It was during one of those spells near the end when, with England forced back onto their twenty-five, that the ball went to the Scotland three quarter M.Cross who then kicked a brilliant drop goal. That was to be the sole score for the day and to give the win to Scotland by 1 drop Goal to Nil
It was back to the Kennington Oval, again on a Monday, where the weather was gloriously fine and, despite having to pay an increased entry fee of two shillings, some 3,000 spectators had gathered. The start was again much delayed while taking team photographs which hopefully included G.H.Heatley, Fourth RFU President, who was the Umpire for England and J. R. Hay Gordon, of Edinburgh Academicals and Liverpool, Umpire for Scotland, plus A.G Guillemard, soon to be Fifth RFU President as Referee. England were turned out in their usual whites with brown stockings and Scotland with blue jerseys, stockings and caps with white knickerbockers. Scotland won the toss and elected to play towards the famous gasworks, thus putting the wind and dazzling sun in the faces of their opponents. Plenty of scrummages saw the ball well contested in both halves but mainly in England’s and a number of near miss try’s and kicks by both sides had the game remaining scoreless by halftime. It was much the same in the second half and while one report stated that never before had England forwards come off so second best and, had it not been for the good runs of Evanson, the judgement and knowledge of Stokes, the good tackling of Hornby and the safe back play of Pearson, it would have gone hard for England. As it was the game resulted in a Nil all draw.
Only a week later and England took the field at Lansdowne Road with only four of the same players (including Alec) and four new caps. Evidently the game started very late, primarily because of the taking of team photos. The new England captain, M.W Marshall, decided to play with the strong wind in the first half and by so doing achieved victory. Alec contributed to the try scored by H.P.Gardiner and then duly converted that into a goal. Before half time he had converted another try into a goal but failed to convert another and the score remained unchanged. Right near the end of the match ‘Pearson made a fine run but the Umpire ruled that he had been in touch and while the ball was being returned ‘no side’ was called with a win for England of 2 Goals and 1 try to Nil. One newspaper reported that the match was characterised by good humour throughout and that a notable feature of the post match dinner was the enthusiasm with which an anti- Russian song , sung by a Mr Swanson, was received!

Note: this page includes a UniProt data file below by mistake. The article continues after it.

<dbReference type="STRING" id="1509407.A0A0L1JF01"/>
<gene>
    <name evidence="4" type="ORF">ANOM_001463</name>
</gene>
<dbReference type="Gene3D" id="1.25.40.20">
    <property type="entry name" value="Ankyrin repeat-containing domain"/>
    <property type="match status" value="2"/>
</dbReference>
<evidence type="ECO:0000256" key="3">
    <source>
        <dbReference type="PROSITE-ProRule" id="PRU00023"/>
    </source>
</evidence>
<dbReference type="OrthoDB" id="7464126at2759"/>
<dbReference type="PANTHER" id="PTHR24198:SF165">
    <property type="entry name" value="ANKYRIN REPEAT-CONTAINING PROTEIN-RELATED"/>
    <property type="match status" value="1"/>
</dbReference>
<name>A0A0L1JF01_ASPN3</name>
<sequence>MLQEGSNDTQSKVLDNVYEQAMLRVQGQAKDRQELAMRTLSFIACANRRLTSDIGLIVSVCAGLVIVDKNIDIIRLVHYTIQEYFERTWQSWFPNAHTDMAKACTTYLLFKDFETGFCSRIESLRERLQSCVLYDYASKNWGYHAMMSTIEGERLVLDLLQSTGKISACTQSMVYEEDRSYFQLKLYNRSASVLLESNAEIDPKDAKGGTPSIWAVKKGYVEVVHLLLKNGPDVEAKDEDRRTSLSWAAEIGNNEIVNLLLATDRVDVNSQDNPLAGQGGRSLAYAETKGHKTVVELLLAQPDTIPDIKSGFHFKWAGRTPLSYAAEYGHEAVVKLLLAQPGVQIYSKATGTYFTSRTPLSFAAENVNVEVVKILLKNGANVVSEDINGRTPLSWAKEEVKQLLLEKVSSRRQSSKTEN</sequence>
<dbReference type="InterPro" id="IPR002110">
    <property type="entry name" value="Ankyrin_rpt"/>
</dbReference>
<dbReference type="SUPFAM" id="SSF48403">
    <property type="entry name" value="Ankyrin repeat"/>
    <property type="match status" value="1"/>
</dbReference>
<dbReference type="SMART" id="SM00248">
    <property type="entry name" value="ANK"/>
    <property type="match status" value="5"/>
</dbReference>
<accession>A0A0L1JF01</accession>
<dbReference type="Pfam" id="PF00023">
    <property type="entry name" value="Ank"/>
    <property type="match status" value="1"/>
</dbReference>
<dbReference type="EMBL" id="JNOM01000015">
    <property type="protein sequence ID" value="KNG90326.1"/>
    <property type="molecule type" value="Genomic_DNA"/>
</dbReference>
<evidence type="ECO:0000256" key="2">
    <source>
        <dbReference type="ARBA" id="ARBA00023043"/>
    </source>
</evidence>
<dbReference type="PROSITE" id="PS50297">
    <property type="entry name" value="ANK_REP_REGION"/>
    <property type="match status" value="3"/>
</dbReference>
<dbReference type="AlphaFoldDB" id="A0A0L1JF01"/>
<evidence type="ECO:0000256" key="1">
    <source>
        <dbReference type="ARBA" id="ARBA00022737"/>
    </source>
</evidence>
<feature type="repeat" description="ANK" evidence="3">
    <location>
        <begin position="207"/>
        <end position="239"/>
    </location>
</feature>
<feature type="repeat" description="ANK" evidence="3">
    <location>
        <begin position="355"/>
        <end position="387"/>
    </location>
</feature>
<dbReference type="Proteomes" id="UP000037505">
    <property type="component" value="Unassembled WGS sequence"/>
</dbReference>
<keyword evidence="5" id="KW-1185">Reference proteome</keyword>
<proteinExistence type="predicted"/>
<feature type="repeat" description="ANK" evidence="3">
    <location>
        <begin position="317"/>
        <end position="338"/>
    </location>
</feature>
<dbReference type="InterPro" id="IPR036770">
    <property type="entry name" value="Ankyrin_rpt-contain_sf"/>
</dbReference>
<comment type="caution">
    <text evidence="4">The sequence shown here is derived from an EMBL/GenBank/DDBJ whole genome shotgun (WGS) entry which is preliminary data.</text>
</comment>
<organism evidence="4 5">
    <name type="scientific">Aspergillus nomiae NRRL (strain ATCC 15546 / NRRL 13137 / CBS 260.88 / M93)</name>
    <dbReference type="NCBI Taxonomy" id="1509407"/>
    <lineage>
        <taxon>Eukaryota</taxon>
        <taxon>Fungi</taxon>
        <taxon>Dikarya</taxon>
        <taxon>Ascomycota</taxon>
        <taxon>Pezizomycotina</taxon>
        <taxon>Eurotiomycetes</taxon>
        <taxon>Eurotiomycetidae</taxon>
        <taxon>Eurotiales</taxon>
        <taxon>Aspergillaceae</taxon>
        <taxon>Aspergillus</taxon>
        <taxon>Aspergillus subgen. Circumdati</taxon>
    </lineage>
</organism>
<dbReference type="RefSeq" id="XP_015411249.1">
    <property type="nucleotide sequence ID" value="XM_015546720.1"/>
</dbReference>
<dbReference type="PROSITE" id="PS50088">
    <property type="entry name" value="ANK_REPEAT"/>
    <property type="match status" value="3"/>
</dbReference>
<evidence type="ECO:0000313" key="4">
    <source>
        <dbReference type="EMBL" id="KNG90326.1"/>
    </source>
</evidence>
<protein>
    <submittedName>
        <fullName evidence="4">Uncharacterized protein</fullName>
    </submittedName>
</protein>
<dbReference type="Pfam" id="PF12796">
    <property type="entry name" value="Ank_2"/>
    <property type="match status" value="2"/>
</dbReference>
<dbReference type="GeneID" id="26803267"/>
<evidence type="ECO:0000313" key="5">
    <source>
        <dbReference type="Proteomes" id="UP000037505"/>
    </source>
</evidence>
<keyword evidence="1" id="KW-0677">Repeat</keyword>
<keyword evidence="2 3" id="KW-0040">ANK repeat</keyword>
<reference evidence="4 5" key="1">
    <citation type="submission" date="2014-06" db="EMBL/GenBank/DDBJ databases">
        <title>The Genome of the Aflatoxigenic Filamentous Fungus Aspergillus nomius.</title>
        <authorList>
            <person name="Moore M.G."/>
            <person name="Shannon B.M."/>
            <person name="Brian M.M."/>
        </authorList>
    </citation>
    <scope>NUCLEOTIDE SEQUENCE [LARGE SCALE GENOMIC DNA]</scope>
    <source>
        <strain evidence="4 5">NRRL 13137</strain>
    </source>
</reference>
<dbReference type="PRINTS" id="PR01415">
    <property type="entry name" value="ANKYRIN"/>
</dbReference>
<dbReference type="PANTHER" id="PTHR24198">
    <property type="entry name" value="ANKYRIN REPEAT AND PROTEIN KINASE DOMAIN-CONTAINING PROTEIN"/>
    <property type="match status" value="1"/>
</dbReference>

Early in 1878 further recognition of Alec was also to come in the form of his appointment by the RFU, along with Lennard Stokes, as a selector for Kent in the inter county matches to be held in February.
And another tribute was to be paid in a newspaper review of the game printed on 11 May 1878;
‘Blackheath stands out conspicuously…..The club has had …an admirable full back in A.W.Pearson, whose play has been safer, and his dropping, placekicking and tackling more reliable than ever. We much regret that we are not likely to see any more of this well-known player, as he sails for Australia during the current month;’
Some one hundred years later a daughter, Lola Maude Pearson, was to donate his cap to the antecedent of the present Museum.
Ron Grainger – March 2016
The Pearson brothers’ father, Captain James, died in Blackheath, England in 1872 and James and Alec were to return to Victoria not long afterwards, James Godfrey first in 1875, a year after he had been called to the bar after studying at Trinity College, Cambridge and the Middle Temple and in the same year in which he married a local Blackheath girl, Laura Baker.